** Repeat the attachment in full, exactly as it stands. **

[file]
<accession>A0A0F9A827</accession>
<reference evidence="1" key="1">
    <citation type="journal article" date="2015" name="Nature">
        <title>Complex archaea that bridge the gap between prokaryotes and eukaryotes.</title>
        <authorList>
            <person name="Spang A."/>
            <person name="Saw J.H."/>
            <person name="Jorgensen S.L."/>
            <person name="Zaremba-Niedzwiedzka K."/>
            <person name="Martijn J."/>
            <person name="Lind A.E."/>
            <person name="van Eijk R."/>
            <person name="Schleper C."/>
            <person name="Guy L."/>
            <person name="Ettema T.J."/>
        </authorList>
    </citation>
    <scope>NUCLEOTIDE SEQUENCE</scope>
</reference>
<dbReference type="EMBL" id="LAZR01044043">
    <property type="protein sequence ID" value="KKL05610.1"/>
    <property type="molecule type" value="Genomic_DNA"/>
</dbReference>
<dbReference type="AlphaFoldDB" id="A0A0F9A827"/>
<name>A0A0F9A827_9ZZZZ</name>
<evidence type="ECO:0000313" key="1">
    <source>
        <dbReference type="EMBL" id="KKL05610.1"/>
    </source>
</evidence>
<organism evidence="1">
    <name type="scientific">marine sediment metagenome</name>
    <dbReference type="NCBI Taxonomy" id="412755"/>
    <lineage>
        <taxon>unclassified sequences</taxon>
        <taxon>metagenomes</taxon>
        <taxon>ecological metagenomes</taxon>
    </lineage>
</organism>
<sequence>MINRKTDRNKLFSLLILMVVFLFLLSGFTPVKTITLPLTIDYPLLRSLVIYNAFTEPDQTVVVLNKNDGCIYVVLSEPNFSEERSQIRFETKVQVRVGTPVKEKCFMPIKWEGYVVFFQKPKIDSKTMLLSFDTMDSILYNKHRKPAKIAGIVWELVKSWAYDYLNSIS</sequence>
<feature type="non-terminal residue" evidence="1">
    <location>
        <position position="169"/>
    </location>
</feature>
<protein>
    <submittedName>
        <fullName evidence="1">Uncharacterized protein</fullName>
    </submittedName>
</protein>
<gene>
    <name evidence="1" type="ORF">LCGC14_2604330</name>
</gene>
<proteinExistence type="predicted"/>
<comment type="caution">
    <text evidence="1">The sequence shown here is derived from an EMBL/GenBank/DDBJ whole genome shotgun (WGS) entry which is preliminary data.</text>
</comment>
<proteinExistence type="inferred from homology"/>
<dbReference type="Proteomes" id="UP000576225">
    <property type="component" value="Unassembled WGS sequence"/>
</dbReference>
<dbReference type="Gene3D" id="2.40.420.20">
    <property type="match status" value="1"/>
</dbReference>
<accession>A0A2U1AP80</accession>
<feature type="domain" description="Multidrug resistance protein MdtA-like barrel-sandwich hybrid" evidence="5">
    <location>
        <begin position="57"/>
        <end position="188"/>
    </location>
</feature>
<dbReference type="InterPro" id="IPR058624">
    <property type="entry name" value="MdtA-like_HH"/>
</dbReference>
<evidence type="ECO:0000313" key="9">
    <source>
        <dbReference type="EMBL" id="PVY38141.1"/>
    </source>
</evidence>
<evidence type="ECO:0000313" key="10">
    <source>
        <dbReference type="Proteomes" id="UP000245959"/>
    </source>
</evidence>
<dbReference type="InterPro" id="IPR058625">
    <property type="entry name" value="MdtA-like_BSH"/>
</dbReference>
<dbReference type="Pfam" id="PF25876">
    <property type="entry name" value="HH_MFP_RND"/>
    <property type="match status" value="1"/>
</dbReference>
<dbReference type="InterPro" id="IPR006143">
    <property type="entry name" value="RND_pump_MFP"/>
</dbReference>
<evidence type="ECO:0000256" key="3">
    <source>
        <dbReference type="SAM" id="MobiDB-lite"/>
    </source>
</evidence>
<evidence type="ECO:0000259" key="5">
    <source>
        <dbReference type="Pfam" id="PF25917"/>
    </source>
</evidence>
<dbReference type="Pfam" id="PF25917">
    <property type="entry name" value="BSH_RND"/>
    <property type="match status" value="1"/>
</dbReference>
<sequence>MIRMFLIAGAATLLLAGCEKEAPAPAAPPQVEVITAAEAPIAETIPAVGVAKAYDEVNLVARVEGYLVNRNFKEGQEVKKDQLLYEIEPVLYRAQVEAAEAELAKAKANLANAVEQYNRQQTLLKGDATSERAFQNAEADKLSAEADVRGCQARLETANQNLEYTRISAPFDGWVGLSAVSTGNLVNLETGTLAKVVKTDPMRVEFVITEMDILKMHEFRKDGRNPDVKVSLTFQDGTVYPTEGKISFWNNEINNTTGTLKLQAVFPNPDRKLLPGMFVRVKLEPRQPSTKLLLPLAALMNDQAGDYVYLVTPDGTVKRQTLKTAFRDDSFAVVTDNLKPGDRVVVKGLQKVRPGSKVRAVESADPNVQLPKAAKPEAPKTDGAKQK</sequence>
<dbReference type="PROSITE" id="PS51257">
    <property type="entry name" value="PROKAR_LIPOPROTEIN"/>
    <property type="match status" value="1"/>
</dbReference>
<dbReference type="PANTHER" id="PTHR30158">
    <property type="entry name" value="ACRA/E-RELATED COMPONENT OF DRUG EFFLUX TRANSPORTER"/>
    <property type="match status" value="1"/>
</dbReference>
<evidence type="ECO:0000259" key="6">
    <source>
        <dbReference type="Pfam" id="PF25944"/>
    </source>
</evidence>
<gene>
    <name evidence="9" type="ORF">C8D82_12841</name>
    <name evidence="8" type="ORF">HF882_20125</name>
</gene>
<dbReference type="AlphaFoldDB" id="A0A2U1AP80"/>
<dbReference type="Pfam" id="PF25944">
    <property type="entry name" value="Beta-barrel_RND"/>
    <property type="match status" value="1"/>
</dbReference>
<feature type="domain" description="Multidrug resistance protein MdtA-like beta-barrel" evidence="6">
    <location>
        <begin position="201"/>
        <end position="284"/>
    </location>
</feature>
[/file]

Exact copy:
<accession>A0A0F9A827</accession>
<reference evidence="1" key="1">
    <citation type="journal article" date="2015" name="Nature">
        <title>Complex archaea that bridge the gap between prokaryotes and eukaryotes.</title>
        <authorList>
            <person name="Spang A."/>
            <person name="Saw J.H."/>
            <person name="Jorgensen S.L."/>
            <person name="Zaremba-Niedzwiedzka K."/>
            <person name="Martijn J."/>
            <person name="Lind A.E."/>
            <person name="van Eijk R."/>
            <person name="Schleper C."/>
            <person name="Guy L."/>
            <person name="Ettema T.J."/>
        </authorList>
    </citation>
    <scope>NUCLEOTIDE SEQUENCE</scope>
</reference>
<dbReference type="EMBL" id="LAZR01044043">
    <property type="protein sequence ID" value="KKL05610.1"/>
    <property type="molecule type" value="Genomic_DNA"/>
</dbReference>
<dbReference type="AlphaFoldDB" id="A0A0F9A827"/>
<name>A0A0F9A827_9ZZZZ</name>
<evidence type="ECO:0000313" key="1">
    <source>
        <dbReference type="EMBL" id="KKL05610.1"/>
    </source>
</evidence>
<organism evidence="1">
    <name type="scientific">marine sediment metagenome</name>
    <dbReference type="NCBI Taxonomy" id="412755"/>
    <lineage>
        <taxon>unclassified sequences</taxon>
        <taxon>metagenomes</taxon>
        <taxon>ecological metagenomes</taxon>
    </lineage>
</organism>
<sequence>MINRKTDRNKLFSLLILMVVFLFLLSGFTPVKTITLPLTIDYPLLRSLVIYNAFTEPDQTVVVLNKNDGCIYVVLSEPNFSEERSQIRFETKVQVRVGTPVKEKCFMPIKWEGYVVFFQKPKIDSKTMLLSFDTMDSILYNKHRKPAKIAGIVWELVKSWAYDYLNSIS</sequence>
<feature type="non-terminal residue" evidence="1">
    <location>
        <position position="169"/>
    </location>
</feature>
<protein>
    <submittedName>
        <fullName evidence="1">Uncharacterized protein</fullName>
    </submittedName>
</protein>
<gene>
    <name evidence="1" type="ORF">LCGC14_2604330</name>
</gene>
<proteinExistence type="predicted"/>
<comment type="caution">
    <text evidence="1">The sequence shown here is derived from an EMBL/GenBank/DDBJ whole genome shotgun (WGS) entry which is preliminary data.</text>
</comment>
<proteinExistence type="inferred from homology"/>
<dbReference type="Proteomes" id="UP000576225">
    <property type="component" value="Unassembled WGS sequence"/>
</dbReference>
<dbReference type="Gene3D" id="2.40.420.20">
    <property type="match status" value="1"/>
</dbReference>
<accession>A0A2U1AP80</accession>
<feature type="domain" description="Multidrug resistance protein MdtA-like barrel-sandwich hybrid" evidence="5">
    <location>
        <begin position="57"/>
        <end position="188"/>
    </location>
</feature>
<dbReference type="InterPro" id="IPR058624">
    <property type="entry name" value="MdtA-like_HH"/>
</dbReference>
<evidence type="ECO:0000313" key="9">
    <source>
        <dbReference type="EMBL" id="PVY38141.1"/>
    </source>
</evidence>
<evidence type="ECO:0000313" key="10">
    <source>
        <dbReference type="Proteomes" id="UP000245959"/>
    </source>
</evidence>
<dbReference type="InterPro" id="IPR058625">
    <property type="entry name" value="MdtA-like_BSH"/>
</dbReference>
<dbReference type="Pfam" id="PF25876">
    <property type="entry name" value="HH_MFP_RND"/>
    <property type="match status" value="1"/>
</dbReference>
<dbReference type="InterPro" id="IPR006143">
    <property type="entry name" value="RND_pump_MFP"/>
</dbReference>
<evidence type="ECO:0000256" key="3">
    <source>
        <dbReference type="SAM" id="MobiDB-lite"/>
    </source>
</evidence>
<evidence type="ECO:0000259" key="5">
    <source>
        <dbReference type="Pfam" id="PF25917"/>
    </source>
</evidence>
<dbReference type="Pfam" id="PF25917">
    <property type="entry name" value="BSH_RND"/>
    <property type="match status" value="1"/>
</dbReference>
<sequence>MIRMFLIAGAATLLLAGCEKEAPAPAAPPQVEVITAAEAPIAETIPAVGVAKAYDEVNLVARVEGYLVNRNFKEGQEVKKDQLLYEIEPVLYRAQVEAAEAELAKAKANLANAVEQYNRQQTLLKGDATSERAFQNAEADKLSAEADVRGCQARLETANQNLEYTRISAPFDGWVGLSAVSTGNLVNLETGTLAKVVKTDPMRVEFVITEMDILKMHEFRKDGRNPDVKVSLTFQDGTVYPTEGKISFWNNEINNTTGTLKLQAVFPNPDRKLLPGMFVRVKLEPRQPSTKLLLPLAALMNDQAGDYVYLVTPDGTVKRQTLKTAFRDDSFAVVTDNLKPGDRVVVKGLQKVRPGSKVRAVESADPNVQLPKAAKPEAPKTDGAKQK</sequence>
<dbReference type="PROSITE" id="PS51257">
    <property type="entry name" value="PROKAR_LIPOPROTEIN"/>
    <property type="match status" value="1"/>
</dbReference>
<dbReference type="PANTHER" id="PTHR30158">
    <property type="entry name" value="ACRA/E-RELATED COMPONENT OF DRUG EFFLUX TRANSPORTER"/>
    <property type="match status" value="1"/>
</dbReference>
<evidence type="ECO:0000259" key="6">
    <source>
        <dbReference type="Pfam" id="PF25944"/>
    </source>
</evidence>
<gene>
    <name evidence="9" type="ORF">C8D82_12841</name>
    <name evidence="8" type="ORF">HF882_20125</name>
</gene>
<dbReference type="AlphaFoldDB" id="A0A2U1AP80"/>
<dbReference type="Pfam" id="PF25944">
    <property type="entry name" value="Beta-barrel_RND"/>
    <property type="match status" value="1"/>
</dbReference>
<feature type="domain" description="Multidrug resistance protein MdtA-like beta-barrel" evidence="6">
    <location>
        <begin position="201"/>
        <end position="284"/>
    </location>
</feature>